MSNBC: Gun Grabbing, Big Gulp Banning Bloomberg Just Like 'Braveheart'

When one imagines the fabled William Wallace it typically involves a man with long dirty hair and blue face-paint, fighting for his people’s freedom. Ari Melber, on Monday afternoon’s MSNBC Live, said he imagines a man that wants to restrict people’s right to bear arms and dictate the size of people’s sodas. “We like a reluctant warrior, in war. It was important in Braveheart, right. Mel Gibson didn’t initially want to fight.” The man Melber is describing is Michael Bloomberg, the former Mayor of New York City.

Melber lamented that the American people don’t often look for the qualities of Wallace in our politicians. “We like that. We don’t want you to be too eager to do certain things, right. It was – that’s my last resort, but if they come for my family I will hit the battlefield. We don’t usually look for that in our presidents.” To his credit, we don’t often have politicians who brandish claymores and promise to ride into battle against the English, but maybe we should.

Trying to drive his point home, Melber equated Bloomberg to the best qualities of both Donald Trump and Bernie Sanders wrapped into one candidate. “The American people – and you see some of this with Trump’s attitude and Bernie’s, let’s say effervescence. I think there’s a bipartisan, or nonpartisan, interest in people who go for it, who know where they stand, and who want the job.”

Steve Kornacki rained on his parade by reminding Melber that Bloomberg also takes positions both political parties detest.  “So if you’re trying to draw from the Republican coalition, his biggest liability is he’s seen as culturally liberal. The New York values thing that Ted Cruz was talking about. If you’re trying to draw from the Democratic coalition though, it’s that he’s very tight with Wall Street. He comes from Wall Street, basically.”

Transcript below:

MSNBC Live with Kate Snow

January 25, 2016

3:37:44 – 3:38:55

KATE SNOW: What is his biggest political liability?

STEVE KORNACKI: Bloomberg? It’s two things actually. So, you're running as an independent and you want to draw from both parties. So if you’re trying to draw from the Republican coalition, his biggest liability is he’s seen as culturally liberal. The New York values thing that Ted Cruz was talking about. If you’re trying to draw from the Democratic coalition though, it’s that he’s very tight with Wall Street. He comes from Wall Street, basically. So the ties to Wall Street that Bernie Sanders, Elizabeth Warren, wing of the party do not like. Bloomberg has that. And he has cultural liberalism that a lot Republicans do not like.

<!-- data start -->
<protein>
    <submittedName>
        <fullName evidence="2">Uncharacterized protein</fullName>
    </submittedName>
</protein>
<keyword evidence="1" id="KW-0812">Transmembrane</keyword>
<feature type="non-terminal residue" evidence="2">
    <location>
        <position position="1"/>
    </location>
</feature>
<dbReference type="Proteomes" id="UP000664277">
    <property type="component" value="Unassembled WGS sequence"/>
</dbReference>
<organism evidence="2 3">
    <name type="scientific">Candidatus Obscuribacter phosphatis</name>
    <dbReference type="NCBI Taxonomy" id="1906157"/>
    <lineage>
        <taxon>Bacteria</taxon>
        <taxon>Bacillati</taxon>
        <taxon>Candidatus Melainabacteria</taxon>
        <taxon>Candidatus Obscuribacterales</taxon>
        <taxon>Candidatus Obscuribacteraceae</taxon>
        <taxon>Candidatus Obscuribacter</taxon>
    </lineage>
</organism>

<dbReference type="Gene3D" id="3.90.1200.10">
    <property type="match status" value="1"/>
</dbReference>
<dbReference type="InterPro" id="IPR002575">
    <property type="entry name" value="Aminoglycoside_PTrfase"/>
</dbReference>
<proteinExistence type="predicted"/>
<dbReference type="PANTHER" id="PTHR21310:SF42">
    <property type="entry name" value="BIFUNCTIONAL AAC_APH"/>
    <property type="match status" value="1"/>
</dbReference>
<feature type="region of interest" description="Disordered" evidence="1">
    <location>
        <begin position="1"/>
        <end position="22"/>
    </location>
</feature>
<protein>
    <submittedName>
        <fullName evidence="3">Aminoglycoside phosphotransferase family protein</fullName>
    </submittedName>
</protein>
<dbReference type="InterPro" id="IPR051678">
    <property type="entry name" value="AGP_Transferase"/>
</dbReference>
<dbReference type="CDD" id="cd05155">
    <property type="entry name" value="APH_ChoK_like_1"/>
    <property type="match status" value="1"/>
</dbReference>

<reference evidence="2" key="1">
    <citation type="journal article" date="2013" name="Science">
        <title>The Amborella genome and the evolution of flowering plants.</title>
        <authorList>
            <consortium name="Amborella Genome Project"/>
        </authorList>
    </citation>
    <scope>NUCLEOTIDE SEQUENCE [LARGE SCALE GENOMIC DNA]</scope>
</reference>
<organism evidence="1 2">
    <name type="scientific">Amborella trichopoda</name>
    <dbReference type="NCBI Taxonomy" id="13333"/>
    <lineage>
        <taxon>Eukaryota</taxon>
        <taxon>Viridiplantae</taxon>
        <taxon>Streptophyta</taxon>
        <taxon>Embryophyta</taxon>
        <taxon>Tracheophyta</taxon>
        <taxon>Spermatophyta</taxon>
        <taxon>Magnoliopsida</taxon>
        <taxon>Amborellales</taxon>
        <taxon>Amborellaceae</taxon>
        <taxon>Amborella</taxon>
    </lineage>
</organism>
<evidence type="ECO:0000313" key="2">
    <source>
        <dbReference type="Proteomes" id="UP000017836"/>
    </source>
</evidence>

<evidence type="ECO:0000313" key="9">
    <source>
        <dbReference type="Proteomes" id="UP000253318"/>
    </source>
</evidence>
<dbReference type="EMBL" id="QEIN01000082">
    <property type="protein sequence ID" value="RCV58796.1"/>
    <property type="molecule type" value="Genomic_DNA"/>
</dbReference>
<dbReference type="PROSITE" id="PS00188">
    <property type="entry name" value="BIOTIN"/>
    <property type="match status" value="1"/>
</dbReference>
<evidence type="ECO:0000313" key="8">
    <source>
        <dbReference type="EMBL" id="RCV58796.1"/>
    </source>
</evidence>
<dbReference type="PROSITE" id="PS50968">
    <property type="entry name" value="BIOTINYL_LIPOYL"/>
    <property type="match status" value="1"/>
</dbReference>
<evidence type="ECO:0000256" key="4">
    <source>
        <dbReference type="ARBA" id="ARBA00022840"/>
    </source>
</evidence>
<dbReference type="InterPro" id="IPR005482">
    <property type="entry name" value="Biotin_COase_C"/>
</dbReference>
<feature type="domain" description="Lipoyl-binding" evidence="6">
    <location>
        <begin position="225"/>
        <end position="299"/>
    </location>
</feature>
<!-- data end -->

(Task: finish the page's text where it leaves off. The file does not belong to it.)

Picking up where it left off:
ARI MELBER: And then, I would just join in and say - this is the overlap between the politics and the deadlines - there’s the mood, Kate. Right. We like a reluctant warrior, in war. It was important in Braveheart, right. Mel Gibson didn’t initially want to fight.

SNOW: Are you making a Braveheart analogy? 

MELBER: I am. We like that. We don’t want you to be too eager to do certain things, right. It was – that’s my last resort, but if they come for my family I will hit the battlefield. We don’t usually look for that in our presidents. I mean, Steve and I – you run back to Mario Cuomo and other people who have been ‘Hamlet on the Hudson.’ The American people – and you see some of this with Trump’s attitude and Bernie’s, let’s say effervescence. I think there’s a bipartisan, or nonpartisan, interest in people who go for it, who know where they stand, and who want the job. Coming in to late can muddle that message.  

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